9. I think the initial analysis was done wrong. The person said they had 2 incomes: “CAD 221,000 / CAD 171,300”. One of them was lost, so they’re still either making $221,000 or $171,300 per year after the one lost job … no? Or, did they actually mean to say “CAN 221,000 / US 171,300”???

    1. When they had two incomes…
      Gross: CAD $221,000
      Net: CAD $171,300
      With only one of them working $171,300 / 2 = $85,600/year net

  10. Great article – thanks! Two points; (1) Why is principal repayment omitted? Looks like they have principal repayment of around 850 each month on the townhouse that is omitted in the analysis. (2) There is no discussion or consideration for house price growth. Or the fact that they have leveraged exposure to house price growth as homeowners. Whilst this cannot be relied upon and there is downside risk as well silence / no consideration seems strange when making big decisions such as these.

    1. Exactly and as usual on this site. Really good info on investing portfolios with real life experience to back it up. Very poor advice when it comes to analyzing RE and options -the no real life experience as owners and bias against RE shows.

  11. I owned 3 houses in the GTA for roughly 15 years and I now live abroad and rent. Getting rid of the homes and all the headaches that come with it have been worth it. My husband and I rent an apartment in Mexico and we love not being home owners any more. We simplified our lives and are very happy.

  12. Why not sell the real estate and move to Thailand (or LCOL Brazil?). Why do they need to rent out the real estate to live in Thailand? I’m actually confused here…thanks!

  13. There’s always an opportunity cost with something. At the end of the day sometimes holding on to that RE can reduce options and flexibility that comes with FI. But some people take refuge in owning physical assets. It all depends on what you want your future to look like and how much risk you are comfortable with.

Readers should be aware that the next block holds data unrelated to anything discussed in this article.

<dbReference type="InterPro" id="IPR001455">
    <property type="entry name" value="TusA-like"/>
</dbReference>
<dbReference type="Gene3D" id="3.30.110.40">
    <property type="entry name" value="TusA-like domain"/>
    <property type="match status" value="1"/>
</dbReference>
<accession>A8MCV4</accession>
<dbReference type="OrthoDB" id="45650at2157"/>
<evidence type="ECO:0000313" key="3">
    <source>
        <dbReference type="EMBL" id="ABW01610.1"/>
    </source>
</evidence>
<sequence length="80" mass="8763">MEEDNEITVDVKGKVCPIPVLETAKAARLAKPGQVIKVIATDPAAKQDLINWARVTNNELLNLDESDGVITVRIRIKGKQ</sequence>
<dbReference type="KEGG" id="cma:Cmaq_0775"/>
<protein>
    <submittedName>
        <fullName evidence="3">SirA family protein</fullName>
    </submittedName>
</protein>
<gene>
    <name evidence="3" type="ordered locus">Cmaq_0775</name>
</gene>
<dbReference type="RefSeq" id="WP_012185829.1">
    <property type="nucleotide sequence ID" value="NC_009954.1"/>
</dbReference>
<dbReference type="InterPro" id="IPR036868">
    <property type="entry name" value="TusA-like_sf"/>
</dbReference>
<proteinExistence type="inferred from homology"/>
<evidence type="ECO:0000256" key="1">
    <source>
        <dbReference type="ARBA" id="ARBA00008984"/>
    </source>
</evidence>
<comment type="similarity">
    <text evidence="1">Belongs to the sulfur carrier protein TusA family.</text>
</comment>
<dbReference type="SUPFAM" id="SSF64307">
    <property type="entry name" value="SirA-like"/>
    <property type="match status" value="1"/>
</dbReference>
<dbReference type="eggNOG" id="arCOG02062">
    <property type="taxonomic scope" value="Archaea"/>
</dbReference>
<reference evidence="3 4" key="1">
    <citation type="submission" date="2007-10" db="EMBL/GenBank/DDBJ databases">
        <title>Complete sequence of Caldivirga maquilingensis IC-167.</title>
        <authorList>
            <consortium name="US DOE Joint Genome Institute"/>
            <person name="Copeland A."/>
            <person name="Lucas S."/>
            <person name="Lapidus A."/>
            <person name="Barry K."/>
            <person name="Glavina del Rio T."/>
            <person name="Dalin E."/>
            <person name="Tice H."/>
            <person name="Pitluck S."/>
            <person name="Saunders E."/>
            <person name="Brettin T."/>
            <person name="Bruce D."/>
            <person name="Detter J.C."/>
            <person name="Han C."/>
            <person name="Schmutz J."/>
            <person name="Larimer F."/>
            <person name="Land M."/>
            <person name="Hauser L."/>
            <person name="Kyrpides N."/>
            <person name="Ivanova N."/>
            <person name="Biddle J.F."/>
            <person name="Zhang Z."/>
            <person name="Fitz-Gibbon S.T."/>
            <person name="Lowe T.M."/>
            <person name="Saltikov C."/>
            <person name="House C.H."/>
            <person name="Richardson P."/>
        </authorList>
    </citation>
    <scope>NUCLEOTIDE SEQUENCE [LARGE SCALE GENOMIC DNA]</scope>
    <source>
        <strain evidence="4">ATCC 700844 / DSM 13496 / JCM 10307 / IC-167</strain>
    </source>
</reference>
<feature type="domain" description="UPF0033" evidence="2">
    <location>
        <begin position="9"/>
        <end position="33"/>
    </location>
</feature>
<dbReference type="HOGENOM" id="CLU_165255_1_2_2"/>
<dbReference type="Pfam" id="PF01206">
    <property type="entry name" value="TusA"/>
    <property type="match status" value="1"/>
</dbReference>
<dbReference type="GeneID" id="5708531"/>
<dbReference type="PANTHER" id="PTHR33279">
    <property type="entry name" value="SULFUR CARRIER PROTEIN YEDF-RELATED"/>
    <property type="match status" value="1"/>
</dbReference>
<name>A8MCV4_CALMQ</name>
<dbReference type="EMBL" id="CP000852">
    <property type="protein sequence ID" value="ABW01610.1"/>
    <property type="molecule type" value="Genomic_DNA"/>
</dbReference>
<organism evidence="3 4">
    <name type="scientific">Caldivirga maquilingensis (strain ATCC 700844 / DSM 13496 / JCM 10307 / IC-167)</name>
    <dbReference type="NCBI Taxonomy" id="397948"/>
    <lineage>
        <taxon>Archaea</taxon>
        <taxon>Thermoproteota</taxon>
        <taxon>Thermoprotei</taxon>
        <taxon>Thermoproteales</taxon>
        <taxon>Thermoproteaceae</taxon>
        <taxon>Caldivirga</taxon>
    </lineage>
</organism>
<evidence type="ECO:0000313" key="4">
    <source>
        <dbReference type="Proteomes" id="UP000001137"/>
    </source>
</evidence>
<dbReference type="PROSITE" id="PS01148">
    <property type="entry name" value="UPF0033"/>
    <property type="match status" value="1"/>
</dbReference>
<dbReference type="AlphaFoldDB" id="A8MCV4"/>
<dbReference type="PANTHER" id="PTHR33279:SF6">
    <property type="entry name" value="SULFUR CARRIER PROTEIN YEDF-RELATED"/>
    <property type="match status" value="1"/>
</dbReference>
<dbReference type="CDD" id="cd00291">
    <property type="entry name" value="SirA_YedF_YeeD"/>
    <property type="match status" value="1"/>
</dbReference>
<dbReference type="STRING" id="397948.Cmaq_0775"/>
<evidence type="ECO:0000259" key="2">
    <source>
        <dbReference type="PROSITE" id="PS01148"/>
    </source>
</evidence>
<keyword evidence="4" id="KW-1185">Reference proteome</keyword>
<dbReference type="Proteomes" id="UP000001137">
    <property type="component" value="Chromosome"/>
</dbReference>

14. Just curious if the whole expense thing is over estimated. Do they not escrow property taxes and insurance premiums into the “mortgage” in Canada? If I speak of my monthly $700 mortgage payment on my rental condo, it is already covering those expenses since it escrowed in. But we are in Maryland, US for now.

  15. Hi,

    My personal view is as follows:

    – Sell all the properties and invest the proceeds (less five years of the annual expenses) into the investment portfolio. These five years of expenses will be five X the difference between the annual expenses minus the generated dividend.
    – Leave one year of annual expense for the current year expenditure. This will be clear cut of one year expenses which does not take into consideration of the generated dividend from the investment portfolio.

    I do agree that there will be a need to reduce the current expenses. I believe that this is likely to be due to the incurred expense required to service the loans arised from the said property.


  16. If they really want to retire now I think they need to consider option 3, sell both Toronto properties and move to either Brazil and live in their paid for condo. With the roughly 1 million in assets (current assets + profits from the two sold Toronto properties) they can spend ~40k Canadian a year, and with their essentially paid off condo in Brazil and a much lower cost of living in Brazil should be more than possible no? They should also be able to use this condo as a home base and spend the next few years slow travelling through South America (one of their goals). If they don’t wish to move back to Brazil, I agree with selling all three properties and retiring over seas on south east Asia.

  17. Stick to the original plan of retiring in four years. Get another job to replace the lost income. Grind it out and cut back on expenses during these four years. Increase rents on the properties as soon as possible. After four years of this, things will look a lot rosier. Good luck!

  18. Yes, these are 2 ideas of MoneyMarty (march 28, 2022 above) are very important points, and I will add refinance, why they don’t refinance and take some equity out of these houses, and cover the expenses with that for the next 2 or 3 years, and after that they will have more equity and less debt, if they need can refinance again…